According to researchers, a laser treatment marketed to menopausal women is a sham or phony therapy. The procedure is thought to be dangerous and does not, as claimed, revitalize the vaginal area.
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Laser Treatment Has No Benefits
The laser treatment was put to the test to see if it may help with vaginal dryness and painful sex associated with menopause. According to the National Health Service, the therapy should only be used for research purposes.
It is still available in few private clinics in the United Kingdom and the United States.
A probe is introduced into the vagina to heat and alter the surrounding tissue during the laser therapy, commonly known as laser rejuvenation.
Clinics believe that by damaging tissue, laser treatment can start the body’s healing process, as well as improve natural lubrication and restore sexual gratification, according to BBC.
Although the therapy can be done in less an hour, it is not without danger. The FDA in the United States has expressed concern that the practice will hurt women.
Burns and scars were reported by some women who had the treatment, according to MedPage.
The research is posted in the Journal of the American Medical Association. It is one of the most comprehensive investigations criticizing the therapy and highlighting its lack of evidence.
This type of research has been requested by the National Institute for Health and Care Excellence (NICE), which wants to know if the therapy is safe and can be recommended for wider usage.
The researchers gathered 85 women to receive either the laser treatment or a placebo surgery, in which the probe was placed but the required dose of energy was not supplied.
There were no major adverse effects reported, but there was no difference in symptom improvement between the two groups at the one-year follow-up.
Another JAMA editorial compared laser therapy to the recent vaginal mesh incident, in which some women were injured by a procedure that was canceled due to safety concerns.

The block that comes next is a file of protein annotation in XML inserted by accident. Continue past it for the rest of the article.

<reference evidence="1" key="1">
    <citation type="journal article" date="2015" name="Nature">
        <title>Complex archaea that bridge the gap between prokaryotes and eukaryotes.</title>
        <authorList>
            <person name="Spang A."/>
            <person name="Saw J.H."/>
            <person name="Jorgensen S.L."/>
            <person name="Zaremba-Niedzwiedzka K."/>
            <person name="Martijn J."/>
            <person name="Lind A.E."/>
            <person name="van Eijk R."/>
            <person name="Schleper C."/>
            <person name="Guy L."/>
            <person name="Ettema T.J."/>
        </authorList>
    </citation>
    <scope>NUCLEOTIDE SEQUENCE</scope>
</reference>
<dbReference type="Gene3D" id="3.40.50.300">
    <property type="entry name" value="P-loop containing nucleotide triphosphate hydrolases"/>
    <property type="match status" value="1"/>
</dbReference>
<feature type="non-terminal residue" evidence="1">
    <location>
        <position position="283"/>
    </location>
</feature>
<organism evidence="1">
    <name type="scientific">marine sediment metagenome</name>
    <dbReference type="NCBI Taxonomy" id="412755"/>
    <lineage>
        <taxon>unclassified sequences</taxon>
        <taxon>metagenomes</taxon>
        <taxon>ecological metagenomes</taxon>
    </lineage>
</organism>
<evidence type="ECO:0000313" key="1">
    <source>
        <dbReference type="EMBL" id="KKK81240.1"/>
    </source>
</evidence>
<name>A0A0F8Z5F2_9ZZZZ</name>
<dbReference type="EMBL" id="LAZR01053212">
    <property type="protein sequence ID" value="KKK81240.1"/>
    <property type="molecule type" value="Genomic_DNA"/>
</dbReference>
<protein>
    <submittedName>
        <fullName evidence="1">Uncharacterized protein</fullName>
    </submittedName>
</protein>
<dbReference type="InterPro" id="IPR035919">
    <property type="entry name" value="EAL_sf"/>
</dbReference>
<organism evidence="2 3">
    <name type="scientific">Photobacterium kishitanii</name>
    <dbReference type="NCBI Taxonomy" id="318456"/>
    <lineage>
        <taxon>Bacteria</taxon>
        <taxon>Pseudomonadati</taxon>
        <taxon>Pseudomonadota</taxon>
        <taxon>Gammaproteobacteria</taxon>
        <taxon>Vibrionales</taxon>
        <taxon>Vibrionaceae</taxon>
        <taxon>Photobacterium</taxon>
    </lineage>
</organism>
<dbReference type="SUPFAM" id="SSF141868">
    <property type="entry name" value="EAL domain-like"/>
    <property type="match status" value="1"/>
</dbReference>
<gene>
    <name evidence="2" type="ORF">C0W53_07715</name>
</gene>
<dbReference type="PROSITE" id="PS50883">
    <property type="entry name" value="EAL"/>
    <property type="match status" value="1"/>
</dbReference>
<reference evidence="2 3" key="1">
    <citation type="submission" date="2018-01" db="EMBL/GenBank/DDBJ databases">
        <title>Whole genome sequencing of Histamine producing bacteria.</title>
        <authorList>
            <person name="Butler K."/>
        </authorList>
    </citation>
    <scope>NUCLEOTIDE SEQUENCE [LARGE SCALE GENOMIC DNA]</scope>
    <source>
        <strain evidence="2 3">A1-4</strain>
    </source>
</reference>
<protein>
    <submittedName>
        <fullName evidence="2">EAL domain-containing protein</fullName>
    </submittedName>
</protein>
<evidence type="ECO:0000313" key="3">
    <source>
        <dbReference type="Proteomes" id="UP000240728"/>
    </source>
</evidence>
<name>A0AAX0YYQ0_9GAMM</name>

The extensive clinical use of vaginal laser therapy, followed by reports of adverse events and US Food and Drug Administration or FDA warnings, according to study authors Dr. Marisa Adelman and Dr. Ingrid Nygaard, is troubling.
The goods are no longer accessible in the United States, according to the researchers, after a rush to launch vaginal mesh products for the management of pelvic organ prolapse before the completion of thorough randomized studies.
Although clinics’ short-term profitability may be tied to marketing before evidence of efficacy and safety is available, this method shuts any window of opportunity to learn which women benefit from the treatment and which are at elevated risk of damage.
Using a beam of light on the affected area, laser treatments address a variety of ailments. Thailand was reported to be offering laser treatments to men who wanted their private areas whitened in 2018.
This is the study that the British Menopause Society has been waiting for, according to Tim Hillard, a consultant gynecologist. It is one of the largest randomized studies ever conducted, and it is not supported by the pharmaceutical business.
Hillard went on to say that the data shows that doctors should only use this medicine in clinical trials to gather more evidence. New treatments for menopause symptoms, he added, were also needed and worth investigating.